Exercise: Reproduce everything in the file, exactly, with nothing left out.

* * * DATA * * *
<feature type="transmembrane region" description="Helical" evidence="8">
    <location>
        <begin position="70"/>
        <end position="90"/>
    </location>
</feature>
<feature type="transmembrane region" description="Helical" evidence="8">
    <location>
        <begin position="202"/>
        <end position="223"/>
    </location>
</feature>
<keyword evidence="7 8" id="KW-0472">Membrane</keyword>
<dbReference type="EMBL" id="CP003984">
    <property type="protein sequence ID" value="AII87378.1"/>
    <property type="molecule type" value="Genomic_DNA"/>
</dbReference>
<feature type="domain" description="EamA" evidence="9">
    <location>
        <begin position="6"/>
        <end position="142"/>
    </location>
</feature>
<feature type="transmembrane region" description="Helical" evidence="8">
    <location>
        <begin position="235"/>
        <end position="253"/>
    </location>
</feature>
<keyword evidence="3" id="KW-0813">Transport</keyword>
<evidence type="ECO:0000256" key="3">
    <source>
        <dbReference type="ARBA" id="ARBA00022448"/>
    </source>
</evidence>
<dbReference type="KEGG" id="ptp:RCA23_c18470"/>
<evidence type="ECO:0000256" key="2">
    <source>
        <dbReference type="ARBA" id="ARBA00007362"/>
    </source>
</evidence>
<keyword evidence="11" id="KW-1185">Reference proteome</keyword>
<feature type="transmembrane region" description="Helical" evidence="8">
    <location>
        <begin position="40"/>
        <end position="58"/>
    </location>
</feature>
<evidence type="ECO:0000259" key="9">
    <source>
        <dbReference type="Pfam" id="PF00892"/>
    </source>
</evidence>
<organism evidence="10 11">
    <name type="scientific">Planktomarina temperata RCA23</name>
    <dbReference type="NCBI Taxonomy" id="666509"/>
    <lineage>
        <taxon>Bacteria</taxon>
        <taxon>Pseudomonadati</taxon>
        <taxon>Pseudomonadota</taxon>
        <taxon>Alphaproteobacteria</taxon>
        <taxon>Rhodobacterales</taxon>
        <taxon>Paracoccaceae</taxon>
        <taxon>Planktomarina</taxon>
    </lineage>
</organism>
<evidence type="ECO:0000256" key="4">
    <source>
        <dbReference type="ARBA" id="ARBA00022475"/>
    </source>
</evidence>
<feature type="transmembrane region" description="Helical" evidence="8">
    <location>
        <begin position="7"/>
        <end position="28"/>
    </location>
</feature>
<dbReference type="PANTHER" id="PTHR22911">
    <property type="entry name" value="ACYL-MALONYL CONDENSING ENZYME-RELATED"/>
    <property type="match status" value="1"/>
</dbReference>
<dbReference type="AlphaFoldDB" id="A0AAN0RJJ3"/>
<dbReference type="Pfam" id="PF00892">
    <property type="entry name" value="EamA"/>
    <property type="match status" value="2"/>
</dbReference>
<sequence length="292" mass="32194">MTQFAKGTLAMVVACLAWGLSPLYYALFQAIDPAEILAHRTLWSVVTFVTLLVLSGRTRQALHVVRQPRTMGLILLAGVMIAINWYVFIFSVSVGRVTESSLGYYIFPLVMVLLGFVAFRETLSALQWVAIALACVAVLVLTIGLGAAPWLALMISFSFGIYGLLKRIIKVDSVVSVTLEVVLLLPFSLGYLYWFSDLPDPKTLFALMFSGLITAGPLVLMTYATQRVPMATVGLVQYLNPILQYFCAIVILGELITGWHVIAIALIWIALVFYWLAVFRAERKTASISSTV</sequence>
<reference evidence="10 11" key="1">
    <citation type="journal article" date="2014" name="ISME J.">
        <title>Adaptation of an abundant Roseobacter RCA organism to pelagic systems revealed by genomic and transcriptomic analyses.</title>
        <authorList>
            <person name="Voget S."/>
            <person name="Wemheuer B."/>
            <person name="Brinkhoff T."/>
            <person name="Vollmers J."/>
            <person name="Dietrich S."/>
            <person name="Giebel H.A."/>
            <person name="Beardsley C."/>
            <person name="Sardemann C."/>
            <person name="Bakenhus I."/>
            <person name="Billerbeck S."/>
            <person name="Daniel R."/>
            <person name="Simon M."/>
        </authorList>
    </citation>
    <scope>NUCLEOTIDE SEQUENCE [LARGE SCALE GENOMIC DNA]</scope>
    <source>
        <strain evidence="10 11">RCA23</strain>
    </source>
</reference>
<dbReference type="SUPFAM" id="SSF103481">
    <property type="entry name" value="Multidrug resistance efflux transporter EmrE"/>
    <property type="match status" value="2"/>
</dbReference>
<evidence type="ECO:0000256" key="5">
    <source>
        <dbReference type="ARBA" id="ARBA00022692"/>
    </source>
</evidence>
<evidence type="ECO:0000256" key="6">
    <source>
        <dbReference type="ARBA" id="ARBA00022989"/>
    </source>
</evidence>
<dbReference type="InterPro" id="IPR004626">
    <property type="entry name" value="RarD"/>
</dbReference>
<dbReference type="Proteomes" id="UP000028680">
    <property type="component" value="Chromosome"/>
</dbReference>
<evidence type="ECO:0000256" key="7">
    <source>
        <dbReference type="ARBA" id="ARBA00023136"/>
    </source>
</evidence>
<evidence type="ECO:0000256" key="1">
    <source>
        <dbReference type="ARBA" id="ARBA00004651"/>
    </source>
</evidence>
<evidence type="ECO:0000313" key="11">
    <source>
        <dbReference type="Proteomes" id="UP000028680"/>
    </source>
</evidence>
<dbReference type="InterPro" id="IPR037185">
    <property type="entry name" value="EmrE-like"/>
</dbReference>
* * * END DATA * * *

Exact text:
<feature type="transmembrane region" description="Helical" evidence="8">
    <location>
        <begin position="70"/>
        <end position="90"/>
    </location>
</feature>
<feature type="transmembrane region" description="Helical" evidence="8">
    <location>
        <begin position="202"/>
        <end position="223"/>
    </location>
</feature>
<keyword evidence="7 8" id="KW-0472">Membrane</keyword>
<dbReference type="EMBL" id="CP003984">
    <property type="protein sequence ID" value="AII87378.1"/>
    <property type="molecule type" value="Genomic_DNA"/>
</dbReference>
<feature type="domain" description="EamA" evidence="9">
    <location>
        <begin position="6"/>
        <end position="142"/>
    </location>
</feature>
<feature type="transmembrane region" description="Helical" evidence="8">
    <location>
        <begin position="235"/>
        <end position="253"/>
    </location>
</feature>
<keyword evidence="3" id="KW-0813">Transport</keyword>
<evidence type="ECO:0000256" key="3">
    <source>
        <dbReference type="ARBA" id="ARBA00022448"/>
    </source>
</evidence>
<dbReference type="KEGG" id="ptp:RCA23_c18470"/>
<evidence type="ECO:0000256" key="2">
    <source>
        <dbReference type="ARBA" id="ARBA00007362"/>
    </source>
</evidence>
<keyword evidence="11" id="KW-1185">Reference proteome</keyword>
<feature type="transmembrane region" description="Helical" evidence="8">
    <location>
        <begin position="40"/>
        <end position="58"/>
    </location>
</feature>
<evidence type="ECO:0000259" key="9">
    <source>
        <dbReference type="Pfam" id="PF00892"/>
    </source>
</evidence>
<organism evidence="10 11">
    <name type="scientific">Planktomarina temperata RCA23</name>
    <dbReference type="NCBI Taxonomy" id="666509"/>
    <lineage>
        <taxon>Bacteria</taxon>
        <taxon>Pseudomonadati</taxon>
        <taxon>Pseudomonadota</taxon>
        <taxon>Alphaproteobacteria</taxon>
        <taxon>Rhodobacterales</taxon>
        <taxon>Paracoccaceae</taxon>
        <taxon>Planktomarina</taxon>
    </lineage>
</organism>
<evidence type="ECO:0000256" key="4">
    <source>
        <dbReference type="ARBA" id="ARBA00022475"/>
    </source>
</evidence>
<feature type="transmembrane region" description="Helical" evidence="8">
    <location>
        <begin position="7"/>
        <end position="28"/>
    </location>
</feature>
<dbReference type="PANTHER" id="PTHR22911">
    <property type="entry name" value="ACYL-MALONYL CONDENSING ENZYME-RELATED"/>
    <property type="match status" value="1"/>
</dbReference>
<dbReference type="AlphaFoldDB" id="A0AAN0RJJ3"/>
<dbReference type="Pfam" id="PF00892">
    <property type="entry name" value="EamA"/>
    <property type="match status" value="2"/>
</dbReference>
<sequence length="292" mass="32194">MTQFAKGTLAMVVACLAWGLSPLYYALFQAIDPAEILAHRTLWSVVTFVTLLVLSGRTRQALHVVRQPRTMGLILLAGVMIAINWYVFIFSVSVGRVTESSLGYYIFPLVMVLLGFVAFRETLSALQWVAIALACVAVLVLTIGLGAAPWLALMISFSFGIYGLLKRIIKVDSVVSVTLEVVLLLPFSLGYLYWFSDLPDPKTLFALMFSGLITAGPLVLMTYATQRVPMATVGLVQYLNPILQYFCAIVILGELITGWHVIAIALIWIALVFYWLAVFRAERKTASISSTV</sequence>
<reference evidence="10 11" key="1">
    <citation type="journal article" date="2014" name="ISME J.">
        <title>Adaptation of an abundant Roseobacter RCA organism to pelagic systems revealed by genomic and transcriptomic analyses.</title>
        <authorList>
            <person name="Voget S."/>
            <person name="Wemheuer B."/>
            <person name="Brinkhoff T."/>
            <person name="Vollmers J."/>
            <person name="Dietrich S."/>
            <person name="Giebel H.A."/>
            <person name="Beardsley C."/>
            <person name="Sardemann C."/>
            <person name="Bakenhus I."/>
            <person name="Billerbeck S."/>
            <person name="Daniel R."/>
            <person name="Simon M."/>
        </authorList>
    </citation>
    <scope>NUCLEOTIDE SEQUENCE [LARGE SCALE GENOMIC DNA]</scope>
    <source>
        <strain evidence="10 11">RCA23</strain>
    </source>
</reference>
<dbReference type="SUPFAM" id="SSF103481">
    <property type="entry name" value="Multidrug resistance efflux transporter EmrE"/>
    <property type="match status" value="2"/>
</dbReference>
<evidence type="ECO:0000256" key="5">
    <source>
        <dbReference type="ARBA" id="ARBA00022692"/>
    </source>
</evidence>
<evidence type="ECO:0000256" key="6">
    <source>
        <dbReference type="ARBA" id="ARBA00022989"/>
    </source>
</evidence>
<dbReference type="InterPro" id="IPR004626">
    <property type="entry name" value="RarD"/>
</dbReference>
<dbReference type="Proteomes" id="UP000028680">
    <property type="component" value="Chromosome"/>
</dbReference>
<evidence type="ECO:0000256" key="7">
    <source>
        <dbReference type="ARBA" id="ARBA00023136"/>
    </source>
</evidence>
<evidence type="ECO:0000256" key="1">
    <source>
        <dbReference type="ARBA" id="ARBA00004651"/>
    </source>
</evidence>
<evidence type="ECO:0000313" key="11">
    <source>
        <dbReference type="Proteomes" id="UP000028680"/>
    </source>
</evidence>
<dbReference type="InterPro" id="IPR037185">
    <property type="entry name" value="EmrE-like"/>
</dbReference>